Tropical Storm Chris Map: Expected to Become Hurricane—Where Is It Headed?

Tropical Storm Chris is expected to become a Category 1 hurricane by Monday night, bringing dangerous rip currents and high surf off the coasts of North Carolina to Maine.

Chris was stalled off the coast of North Carolina Monday with maximum sustained winds of 60 miles per hour. The National Hurricane Center (NHC) issued an advisory saying the storm was expected to strengthen into a hurricane by Monday night. Hurricane force winds range from 74 miles per hour until 110 miles per hour, when the storm then becomes classified as a major hurricane. 

Dennis Feltgen, a communications and public affairs officer for the NHC, told Newsweek that small-craft advisories have been issued along the coastline from the Carolinas to the Northeast.

An increasing heat dome of high pressure is responsible for trapping the tropical storm off the North Carolina coast, according to The Weather Channel. A dip in the jet stream will reportedly help move the storm out to sea.

While Chris remains off the coast, the NHC explained that there were dangers posed to those in the water near land, including life-threatening surf swells and rip currents.

A forecast released by the NHC predicted Chris will move up the coast toward Massachusetts by Thursday morning, reaching Nova Scotia on Friday before continuing north to Newfoundland, Canada.

Tropical Storm Chris The orange circle indicates the current position of the center of Tropical Storm Chris. The hurricane was stalled off the coast of North Carolina Monday with maximum sustained winds of 60 miles per hour. National Hurricane Center

Chris’s winds are expected to primarily remain off the East Coast, although The Weather Channel noted that “gusty winds” and some rain showers could impact the Outer Banks in North Carolina through Tuesday night. Beach erosion and ocean overwash is expected for the North Carolina coast, according to North Carolina Emergency Management.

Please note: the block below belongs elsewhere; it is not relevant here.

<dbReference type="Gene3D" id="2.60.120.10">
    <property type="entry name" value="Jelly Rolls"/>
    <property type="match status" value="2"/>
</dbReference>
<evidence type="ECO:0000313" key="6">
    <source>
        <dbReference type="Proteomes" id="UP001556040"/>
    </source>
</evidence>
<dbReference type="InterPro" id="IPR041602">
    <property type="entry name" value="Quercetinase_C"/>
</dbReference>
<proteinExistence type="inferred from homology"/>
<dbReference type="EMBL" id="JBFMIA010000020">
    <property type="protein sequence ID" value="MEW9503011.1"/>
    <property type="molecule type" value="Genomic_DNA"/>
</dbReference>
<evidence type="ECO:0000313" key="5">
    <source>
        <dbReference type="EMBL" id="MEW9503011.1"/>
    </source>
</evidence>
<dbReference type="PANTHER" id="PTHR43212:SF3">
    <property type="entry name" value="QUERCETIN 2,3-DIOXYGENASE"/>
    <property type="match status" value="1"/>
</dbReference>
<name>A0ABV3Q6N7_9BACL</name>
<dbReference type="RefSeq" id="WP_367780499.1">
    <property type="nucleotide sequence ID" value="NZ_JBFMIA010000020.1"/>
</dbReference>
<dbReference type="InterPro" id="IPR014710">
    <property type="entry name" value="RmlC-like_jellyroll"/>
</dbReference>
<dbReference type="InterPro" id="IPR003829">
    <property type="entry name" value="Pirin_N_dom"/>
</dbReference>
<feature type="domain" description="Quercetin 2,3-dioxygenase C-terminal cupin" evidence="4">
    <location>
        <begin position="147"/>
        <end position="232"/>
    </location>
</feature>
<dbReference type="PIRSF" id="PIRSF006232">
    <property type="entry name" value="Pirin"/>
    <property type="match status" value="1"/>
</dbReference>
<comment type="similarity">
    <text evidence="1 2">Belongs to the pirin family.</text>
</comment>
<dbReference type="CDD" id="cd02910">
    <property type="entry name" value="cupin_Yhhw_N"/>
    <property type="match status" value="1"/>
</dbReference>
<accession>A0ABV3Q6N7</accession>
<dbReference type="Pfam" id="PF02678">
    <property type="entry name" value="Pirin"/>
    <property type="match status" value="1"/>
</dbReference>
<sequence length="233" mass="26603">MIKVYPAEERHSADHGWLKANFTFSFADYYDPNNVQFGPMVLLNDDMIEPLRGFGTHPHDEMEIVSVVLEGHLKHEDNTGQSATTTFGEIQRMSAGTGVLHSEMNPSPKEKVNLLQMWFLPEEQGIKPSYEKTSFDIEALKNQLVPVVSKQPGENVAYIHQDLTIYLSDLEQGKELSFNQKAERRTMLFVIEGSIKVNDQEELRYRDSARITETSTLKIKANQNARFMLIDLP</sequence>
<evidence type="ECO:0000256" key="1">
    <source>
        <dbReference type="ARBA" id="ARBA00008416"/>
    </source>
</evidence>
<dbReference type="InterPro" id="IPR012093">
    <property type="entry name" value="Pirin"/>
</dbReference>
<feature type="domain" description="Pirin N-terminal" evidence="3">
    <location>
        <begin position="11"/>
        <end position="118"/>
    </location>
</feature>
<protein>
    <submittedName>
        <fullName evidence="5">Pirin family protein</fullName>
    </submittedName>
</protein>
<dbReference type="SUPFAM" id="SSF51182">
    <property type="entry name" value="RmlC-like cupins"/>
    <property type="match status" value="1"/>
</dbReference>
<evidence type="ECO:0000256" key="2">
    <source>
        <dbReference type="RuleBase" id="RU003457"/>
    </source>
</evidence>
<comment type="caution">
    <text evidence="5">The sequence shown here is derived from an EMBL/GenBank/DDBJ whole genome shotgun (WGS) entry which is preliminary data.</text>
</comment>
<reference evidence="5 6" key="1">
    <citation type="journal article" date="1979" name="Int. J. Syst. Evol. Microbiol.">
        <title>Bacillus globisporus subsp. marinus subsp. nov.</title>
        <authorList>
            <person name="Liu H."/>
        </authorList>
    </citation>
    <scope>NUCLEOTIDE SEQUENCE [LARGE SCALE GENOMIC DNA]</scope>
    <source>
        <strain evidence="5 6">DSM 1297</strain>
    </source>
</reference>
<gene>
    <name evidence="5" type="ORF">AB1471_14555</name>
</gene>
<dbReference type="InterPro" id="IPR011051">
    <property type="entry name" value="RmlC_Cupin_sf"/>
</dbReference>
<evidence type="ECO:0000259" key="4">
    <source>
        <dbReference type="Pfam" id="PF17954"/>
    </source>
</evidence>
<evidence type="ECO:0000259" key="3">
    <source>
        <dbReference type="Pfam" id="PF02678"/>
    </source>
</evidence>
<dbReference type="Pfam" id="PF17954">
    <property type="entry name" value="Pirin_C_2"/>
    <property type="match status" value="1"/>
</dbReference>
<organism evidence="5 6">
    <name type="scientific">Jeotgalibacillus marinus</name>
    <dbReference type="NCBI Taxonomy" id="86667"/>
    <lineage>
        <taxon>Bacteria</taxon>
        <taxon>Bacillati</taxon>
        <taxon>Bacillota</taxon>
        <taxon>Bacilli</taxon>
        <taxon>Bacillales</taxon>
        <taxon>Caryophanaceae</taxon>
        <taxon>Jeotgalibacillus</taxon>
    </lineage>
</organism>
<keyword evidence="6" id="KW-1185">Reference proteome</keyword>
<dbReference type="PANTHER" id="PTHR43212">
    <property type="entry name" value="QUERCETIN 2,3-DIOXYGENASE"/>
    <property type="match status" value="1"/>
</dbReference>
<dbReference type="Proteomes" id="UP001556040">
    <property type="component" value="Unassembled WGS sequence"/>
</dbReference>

Tropical Storm Chris began as a tropical depression on Friday but after gaining strength, turned into a tropical storm on Sunday morning.

On Saturday, a man in his mid-60s was unable to swim to shore after being caught in a strong current off the coast of a beach in Kill Devil Hills, North Carolina, according to a news release from the town.

“Red Flags were in place on Kill Devil Hills beaches, which indicated no swimming, due to the rough surf and strong currents,” the statement explained.

The current pulled the man south, where lifeguard crews were able to enter the water and bring the unresponsive man to shore. Despite CPR efforts by Kill Devil Hills lifeguards and the fire department, the man was pronounced dead at the Outer Banks Hospital.  

Tropical Storm Chris These graphics show probabilities of sustained (1-minute average) surface wind speeds equal to or exceeding 39 miles per hour. Tropical Storm Chris is expected to become a Category 1 hurricane by Monday night, bringing dangerous rip currents and high surf off the coasts of North Carolina to Maine. National Hurricane Center

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